It’s Me Again, Training for a Marathon

Jordan Rabinowitz
9 min readSep 13, 2021


For some reason I waited until I was halfway done with my marathon training to start writing about it. I don’t know exactly why that is. I wish I could say it was something symbolic and poetic, like how the real race doesn’t start until you’re halfway in, so neither did this journal. But I don’t believe that — I don’t even know if that’s a real idiom. I actually think the idiom is that the race doesn’t start until you’re at Mile 20, which I still don’t believe. The race starts when it starts. The whole entire exercise is grueling in its way, even in the nascent miles. Your body is fresh but your mind runs itself in circles almost immediately conjuring ways to get you to not think about all the miles you still have in front of you. It’s exhausting, then it’s exhausting.

I’m starting now because Week 10 of 18 is when I was finally compelled to start writing about this. That’s it. Halfway through my training for the New York City Marathon, I finally feel like documenting it. Sorry if you expected me to start Week 1. You didn’t. It’s likely nobody is reading this, let alone had any expectations of me to document my experiences at all. But I apologize anyway, because I can’t stand the idea of anyone holding any grudges against me.

Some background: In April I ran my first marathon, a DIY race with my wife and some fellow Jersey City Runners in Liberty State Park. It’s already been well-documented. I definitely wanted to do a “real” marathon at some point in the future, but had no imminent plans to run another. The future approached rather quickly in June, when I entered a lottery through my running group and won the first of the four spots it was raffling off for the 2021 New York City Marathon. (I actually won the third spot too, but thought it would be selfish for me to run the course a second time under a second number on race day, so I humbly relinquished it. These are the sacrifices we make, though I won’t let anyone forget that this Goblet of Fire spat my name out twice. It really wanted me to run this race.)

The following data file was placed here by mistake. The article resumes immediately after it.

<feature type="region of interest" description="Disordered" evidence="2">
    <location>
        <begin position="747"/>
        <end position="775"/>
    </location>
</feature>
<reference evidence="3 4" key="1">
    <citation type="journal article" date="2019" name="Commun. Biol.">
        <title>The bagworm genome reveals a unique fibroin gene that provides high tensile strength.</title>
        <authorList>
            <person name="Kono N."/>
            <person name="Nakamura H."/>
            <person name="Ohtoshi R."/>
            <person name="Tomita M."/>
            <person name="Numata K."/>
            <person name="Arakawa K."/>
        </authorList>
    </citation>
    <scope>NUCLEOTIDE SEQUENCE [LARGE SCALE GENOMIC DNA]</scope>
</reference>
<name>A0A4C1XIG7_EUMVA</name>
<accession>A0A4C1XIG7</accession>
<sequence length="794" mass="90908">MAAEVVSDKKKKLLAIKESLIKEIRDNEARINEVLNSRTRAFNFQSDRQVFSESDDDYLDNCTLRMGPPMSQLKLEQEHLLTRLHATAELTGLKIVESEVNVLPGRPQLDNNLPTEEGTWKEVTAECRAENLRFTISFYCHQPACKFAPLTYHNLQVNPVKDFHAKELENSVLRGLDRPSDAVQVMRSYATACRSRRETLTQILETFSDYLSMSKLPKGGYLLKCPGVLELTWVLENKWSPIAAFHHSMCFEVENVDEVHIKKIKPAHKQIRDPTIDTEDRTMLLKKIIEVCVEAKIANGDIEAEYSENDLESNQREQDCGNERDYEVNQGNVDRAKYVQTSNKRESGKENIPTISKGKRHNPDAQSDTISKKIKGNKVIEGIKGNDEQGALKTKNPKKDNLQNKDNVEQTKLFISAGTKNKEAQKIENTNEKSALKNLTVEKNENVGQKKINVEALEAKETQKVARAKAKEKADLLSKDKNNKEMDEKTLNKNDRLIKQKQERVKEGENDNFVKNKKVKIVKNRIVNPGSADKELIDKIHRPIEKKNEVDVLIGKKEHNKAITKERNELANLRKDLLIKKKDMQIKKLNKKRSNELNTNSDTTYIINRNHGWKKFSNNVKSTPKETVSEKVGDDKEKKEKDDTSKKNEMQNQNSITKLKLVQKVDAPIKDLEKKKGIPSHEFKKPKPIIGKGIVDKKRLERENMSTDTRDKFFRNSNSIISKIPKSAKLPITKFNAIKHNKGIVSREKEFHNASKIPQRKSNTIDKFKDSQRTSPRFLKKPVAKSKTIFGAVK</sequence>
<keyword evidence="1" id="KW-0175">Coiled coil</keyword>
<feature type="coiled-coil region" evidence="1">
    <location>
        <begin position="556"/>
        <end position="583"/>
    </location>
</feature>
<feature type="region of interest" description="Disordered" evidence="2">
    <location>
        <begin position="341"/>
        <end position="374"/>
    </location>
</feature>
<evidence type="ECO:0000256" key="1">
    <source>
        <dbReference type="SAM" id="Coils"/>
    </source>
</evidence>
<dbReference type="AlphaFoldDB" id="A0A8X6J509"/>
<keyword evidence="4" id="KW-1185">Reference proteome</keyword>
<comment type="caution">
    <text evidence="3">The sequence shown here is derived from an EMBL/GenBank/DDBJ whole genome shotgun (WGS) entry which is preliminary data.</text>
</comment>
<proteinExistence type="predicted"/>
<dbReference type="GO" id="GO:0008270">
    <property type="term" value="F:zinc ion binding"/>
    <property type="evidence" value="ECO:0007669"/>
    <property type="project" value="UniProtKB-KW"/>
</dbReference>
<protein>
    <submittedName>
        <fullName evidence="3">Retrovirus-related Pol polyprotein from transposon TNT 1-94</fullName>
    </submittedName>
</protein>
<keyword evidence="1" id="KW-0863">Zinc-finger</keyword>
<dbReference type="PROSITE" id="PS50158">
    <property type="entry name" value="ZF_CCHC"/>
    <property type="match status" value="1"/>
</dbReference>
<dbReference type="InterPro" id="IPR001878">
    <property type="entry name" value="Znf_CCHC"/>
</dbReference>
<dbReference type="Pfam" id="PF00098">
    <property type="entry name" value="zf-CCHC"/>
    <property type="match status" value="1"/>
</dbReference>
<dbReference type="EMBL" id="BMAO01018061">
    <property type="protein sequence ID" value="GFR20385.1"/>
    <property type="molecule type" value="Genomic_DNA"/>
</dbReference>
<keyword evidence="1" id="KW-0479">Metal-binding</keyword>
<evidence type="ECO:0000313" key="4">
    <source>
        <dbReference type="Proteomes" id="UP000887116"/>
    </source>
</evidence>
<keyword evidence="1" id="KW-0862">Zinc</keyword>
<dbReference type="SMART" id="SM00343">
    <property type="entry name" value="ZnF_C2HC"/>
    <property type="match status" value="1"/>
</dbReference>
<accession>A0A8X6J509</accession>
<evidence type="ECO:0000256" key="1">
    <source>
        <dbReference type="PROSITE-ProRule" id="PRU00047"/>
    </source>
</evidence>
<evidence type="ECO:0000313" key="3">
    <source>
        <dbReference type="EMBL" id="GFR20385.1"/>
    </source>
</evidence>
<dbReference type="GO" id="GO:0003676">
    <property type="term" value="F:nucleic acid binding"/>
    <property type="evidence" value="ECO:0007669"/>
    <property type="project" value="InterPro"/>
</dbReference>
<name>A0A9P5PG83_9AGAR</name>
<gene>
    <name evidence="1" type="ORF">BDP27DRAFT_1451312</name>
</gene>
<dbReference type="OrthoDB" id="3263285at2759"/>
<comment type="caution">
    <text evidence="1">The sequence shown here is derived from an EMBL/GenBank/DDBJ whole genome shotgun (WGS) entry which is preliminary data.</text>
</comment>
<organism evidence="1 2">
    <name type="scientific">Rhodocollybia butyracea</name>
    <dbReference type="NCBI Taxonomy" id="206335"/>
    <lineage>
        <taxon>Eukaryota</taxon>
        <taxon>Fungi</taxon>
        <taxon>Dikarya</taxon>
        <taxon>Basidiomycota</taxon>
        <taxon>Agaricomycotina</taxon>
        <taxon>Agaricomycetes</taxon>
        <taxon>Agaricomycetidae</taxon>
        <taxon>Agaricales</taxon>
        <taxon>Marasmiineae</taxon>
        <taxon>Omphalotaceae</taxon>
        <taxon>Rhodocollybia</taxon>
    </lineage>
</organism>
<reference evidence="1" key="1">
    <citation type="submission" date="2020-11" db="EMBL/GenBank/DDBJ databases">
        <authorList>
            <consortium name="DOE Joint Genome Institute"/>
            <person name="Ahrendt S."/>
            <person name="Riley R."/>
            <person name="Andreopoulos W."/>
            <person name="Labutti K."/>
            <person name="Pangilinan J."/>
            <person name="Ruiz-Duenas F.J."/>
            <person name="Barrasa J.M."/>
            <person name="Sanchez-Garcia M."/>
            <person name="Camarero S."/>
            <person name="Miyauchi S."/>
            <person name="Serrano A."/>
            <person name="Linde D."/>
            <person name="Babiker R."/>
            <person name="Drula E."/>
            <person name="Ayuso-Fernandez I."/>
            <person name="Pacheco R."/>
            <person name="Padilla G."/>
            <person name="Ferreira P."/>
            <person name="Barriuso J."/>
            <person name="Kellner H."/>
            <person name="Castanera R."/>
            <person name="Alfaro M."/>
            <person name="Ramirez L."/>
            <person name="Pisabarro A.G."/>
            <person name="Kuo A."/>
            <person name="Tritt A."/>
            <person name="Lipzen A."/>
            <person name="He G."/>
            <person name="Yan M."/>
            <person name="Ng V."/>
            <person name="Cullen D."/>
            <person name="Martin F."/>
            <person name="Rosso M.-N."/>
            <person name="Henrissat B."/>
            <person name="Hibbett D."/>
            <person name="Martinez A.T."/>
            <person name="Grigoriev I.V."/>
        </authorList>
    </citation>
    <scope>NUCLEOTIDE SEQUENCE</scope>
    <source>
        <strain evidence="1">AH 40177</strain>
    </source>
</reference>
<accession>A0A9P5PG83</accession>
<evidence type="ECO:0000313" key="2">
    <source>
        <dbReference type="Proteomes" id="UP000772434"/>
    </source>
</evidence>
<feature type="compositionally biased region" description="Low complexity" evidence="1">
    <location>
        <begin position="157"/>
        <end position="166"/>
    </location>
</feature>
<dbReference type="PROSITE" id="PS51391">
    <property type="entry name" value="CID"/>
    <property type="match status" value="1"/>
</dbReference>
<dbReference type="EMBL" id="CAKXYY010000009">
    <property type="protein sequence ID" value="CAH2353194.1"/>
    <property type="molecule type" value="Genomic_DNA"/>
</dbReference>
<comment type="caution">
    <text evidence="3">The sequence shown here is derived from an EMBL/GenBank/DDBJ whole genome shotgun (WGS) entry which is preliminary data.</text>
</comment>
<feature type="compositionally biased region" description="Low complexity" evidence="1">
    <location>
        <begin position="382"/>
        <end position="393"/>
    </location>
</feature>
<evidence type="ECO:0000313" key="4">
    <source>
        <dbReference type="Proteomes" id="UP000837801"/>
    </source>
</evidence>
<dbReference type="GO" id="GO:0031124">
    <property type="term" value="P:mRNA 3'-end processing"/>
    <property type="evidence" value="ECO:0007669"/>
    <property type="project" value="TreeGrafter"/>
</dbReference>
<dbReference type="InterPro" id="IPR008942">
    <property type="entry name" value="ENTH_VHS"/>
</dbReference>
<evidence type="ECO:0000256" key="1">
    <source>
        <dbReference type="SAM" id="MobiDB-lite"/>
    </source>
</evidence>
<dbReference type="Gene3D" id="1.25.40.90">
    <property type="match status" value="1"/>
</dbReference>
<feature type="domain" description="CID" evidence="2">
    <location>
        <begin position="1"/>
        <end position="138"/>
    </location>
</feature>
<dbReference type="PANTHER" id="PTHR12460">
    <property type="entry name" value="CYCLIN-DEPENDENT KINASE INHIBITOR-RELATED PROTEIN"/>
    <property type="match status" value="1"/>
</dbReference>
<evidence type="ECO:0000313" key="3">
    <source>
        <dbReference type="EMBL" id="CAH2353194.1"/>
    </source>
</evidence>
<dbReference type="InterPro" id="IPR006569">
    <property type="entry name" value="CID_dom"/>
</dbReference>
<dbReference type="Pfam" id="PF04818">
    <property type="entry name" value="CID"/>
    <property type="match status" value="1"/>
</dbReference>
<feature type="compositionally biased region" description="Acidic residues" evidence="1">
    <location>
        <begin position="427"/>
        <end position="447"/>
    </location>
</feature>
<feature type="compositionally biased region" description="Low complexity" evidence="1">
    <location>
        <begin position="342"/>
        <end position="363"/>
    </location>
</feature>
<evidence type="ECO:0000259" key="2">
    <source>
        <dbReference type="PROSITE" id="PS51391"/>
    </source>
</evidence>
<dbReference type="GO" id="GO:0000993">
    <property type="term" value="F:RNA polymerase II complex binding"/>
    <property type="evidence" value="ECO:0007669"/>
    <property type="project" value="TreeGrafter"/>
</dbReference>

The first nine weeks of my 18-week plan have gone according to plan, though that’s a deceptively mundane way to put it. Considering how humid, wet, and just plain fucking brutal this summer has been in the Northeast, the fact that I can count the number of runs I’ve missed on one hand through nine weeks is no small feat. (This is the part where I give myself a polite pat on the back, then recoil in disgust at how sweaty it is.)

Training for a marathon in the summer months for the first time has taught me some hard-earned lessons about hydration and nutrition, such as: stay hydrated and replace the calories you burned. Again, apologies if you were expecting anything more profound or specific. You should be warned that this is and will be a woefully incomplete tome of marathon training best practices. What it will mostly be is more stream of consciousness, thoughts that have come and gone in my head before, during and after runs. Some thoughts stay for a while, others make intermittent trips, while others still just hang for the day. I’ll try to jot as many down here as possible.

The first half of my marathon training ended with a 16-mile long run — the first run at that long a distance so far. That’s where it really starts to get imposing, you know? Maybe you don’t. Maybe running even a mile sounds daunting to you and the thought of 16 is an abstraction that the human brain can’t compute, like the number of galaxies in the universe or the amount of cells in the human body. I get it. I hope you’ll continue to bear with me.

Fourteen feels like it should be imposing, but you’re able to trick yourself into thinking it’s just a half marathon with a post-credits stinger, and you’ve done plenty of half marathons. So 14 is really just play-acting. It’s a Scooby-Doo villain. But 16? Sixteen feels like uncharted territory. Sixteen is eight times two. When you get to eight miles, you’re only halfway done with 16. That’s imposing. What matters is that I did it. It wasn’t particularly pleasant — I went out way too quick and my legs gave me an exasperated “nah, fuck this” around miles 11 and 12, but I slowed down, recovered, and even finished somewhat strong. Only that plus 10 more on race day. Dope.

What to say about Week 10? It started with a pleasant five-mile run on the first morning of Rosh Hashanah with my wife, her dad (both of whom are running the marathon) and her brother. It took us up and down Pinebrook Road, a shaded suburban thoroughfare, which happened to be where I ran my first sub-1 hour 10k.

That was Tuesday. I was supposed to run eight miles on Wednesday (with the middle few miles at a half-marathon pace), but due to some logistics issues, had that run pushed to Thursday. You don’t care about any of this, but I’m just saying this is what happened.

Eight miles is a long way to run before work. I much prefer running in the morning — it gets the endorphins going and just sets a good physical and mental tone for the day. I find it hard to muster up the energy to run in the evening after the day has worn on me, but like I said at the top of this paragraph: eight miles is a long way to run before work. My commute to Brooklyn is an hour flat on a good day, so eight miles is a hard bargain in the morning. Unfortunately it’s a hard bargain in the evening too, when I get home around 6:30 or 7:00 and have to muster the willpower over an energy-sapping commute to go run for over an hour.